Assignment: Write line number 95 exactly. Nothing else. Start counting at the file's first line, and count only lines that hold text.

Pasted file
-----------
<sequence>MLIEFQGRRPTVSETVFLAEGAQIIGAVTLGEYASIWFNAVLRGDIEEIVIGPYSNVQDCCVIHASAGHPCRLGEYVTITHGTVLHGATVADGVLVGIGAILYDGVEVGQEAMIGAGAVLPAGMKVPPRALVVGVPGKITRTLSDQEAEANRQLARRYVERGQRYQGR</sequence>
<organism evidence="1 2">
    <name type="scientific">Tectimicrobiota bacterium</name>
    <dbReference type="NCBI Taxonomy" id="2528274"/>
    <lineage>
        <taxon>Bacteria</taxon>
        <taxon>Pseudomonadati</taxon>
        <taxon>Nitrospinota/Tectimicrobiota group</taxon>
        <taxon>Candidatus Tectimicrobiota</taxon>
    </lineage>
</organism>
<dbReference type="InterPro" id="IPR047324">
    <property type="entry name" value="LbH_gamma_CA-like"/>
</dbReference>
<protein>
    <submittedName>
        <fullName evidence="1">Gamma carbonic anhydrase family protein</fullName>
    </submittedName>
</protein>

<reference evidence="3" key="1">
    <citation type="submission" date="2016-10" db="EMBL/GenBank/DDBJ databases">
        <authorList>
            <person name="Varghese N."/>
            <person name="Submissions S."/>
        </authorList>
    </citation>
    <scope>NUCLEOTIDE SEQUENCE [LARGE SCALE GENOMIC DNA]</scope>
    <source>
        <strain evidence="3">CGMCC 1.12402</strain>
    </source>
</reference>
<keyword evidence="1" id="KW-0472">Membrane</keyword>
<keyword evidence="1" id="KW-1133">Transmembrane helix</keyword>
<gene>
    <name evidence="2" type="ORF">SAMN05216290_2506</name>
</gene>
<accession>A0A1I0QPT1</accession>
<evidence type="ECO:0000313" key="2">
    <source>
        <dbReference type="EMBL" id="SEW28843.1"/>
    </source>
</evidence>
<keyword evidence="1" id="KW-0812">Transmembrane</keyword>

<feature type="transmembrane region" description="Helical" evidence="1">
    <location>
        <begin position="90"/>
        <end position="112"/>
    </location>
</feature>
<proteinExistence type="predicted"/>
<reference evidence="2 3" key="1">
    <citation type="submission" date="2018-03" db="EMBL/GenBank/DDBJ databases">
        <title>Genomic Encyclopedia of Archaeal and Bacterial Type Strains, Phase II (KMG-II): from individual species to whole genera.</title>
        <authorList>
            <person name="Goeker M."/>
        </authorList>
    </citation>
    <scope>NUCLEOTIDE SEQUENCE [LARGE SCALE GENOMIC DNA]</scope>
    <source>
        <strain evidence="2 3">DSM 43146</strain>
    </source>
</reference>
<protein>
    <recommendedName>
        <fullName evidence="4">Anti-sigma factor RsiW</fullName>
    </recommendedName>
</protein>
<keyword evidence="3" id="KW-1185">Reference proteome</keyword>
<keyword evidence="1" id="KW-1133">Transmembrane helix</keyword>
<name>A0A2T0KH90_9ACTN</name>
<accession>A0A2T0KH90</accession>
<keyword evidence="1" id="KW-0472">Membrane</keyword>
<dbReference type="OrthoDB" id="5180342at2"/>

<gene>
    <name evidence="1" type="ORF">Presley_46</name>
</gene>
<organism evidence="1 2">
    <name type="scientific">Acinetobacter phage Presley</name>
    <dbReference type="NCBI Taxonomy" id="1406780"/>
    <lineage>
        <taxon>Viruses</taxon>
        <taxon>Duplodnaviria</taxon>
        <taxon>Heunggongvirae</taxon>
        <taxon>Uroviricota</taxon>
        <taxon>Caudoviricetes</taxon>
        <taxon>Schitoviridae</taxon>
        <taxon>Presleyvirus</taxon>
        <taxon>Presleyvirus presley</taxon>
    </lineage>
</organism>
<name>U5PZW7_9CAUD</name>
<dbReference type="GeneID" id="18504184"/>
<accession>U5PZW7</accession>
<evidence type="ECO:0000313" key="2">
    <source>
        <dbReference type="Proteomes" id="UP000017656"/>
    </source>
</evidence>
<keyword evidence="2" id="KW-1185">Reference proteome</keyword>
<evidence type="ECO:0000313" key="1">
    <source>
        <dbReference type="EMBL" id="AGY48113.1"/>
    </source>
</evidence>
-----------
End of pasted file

    <source>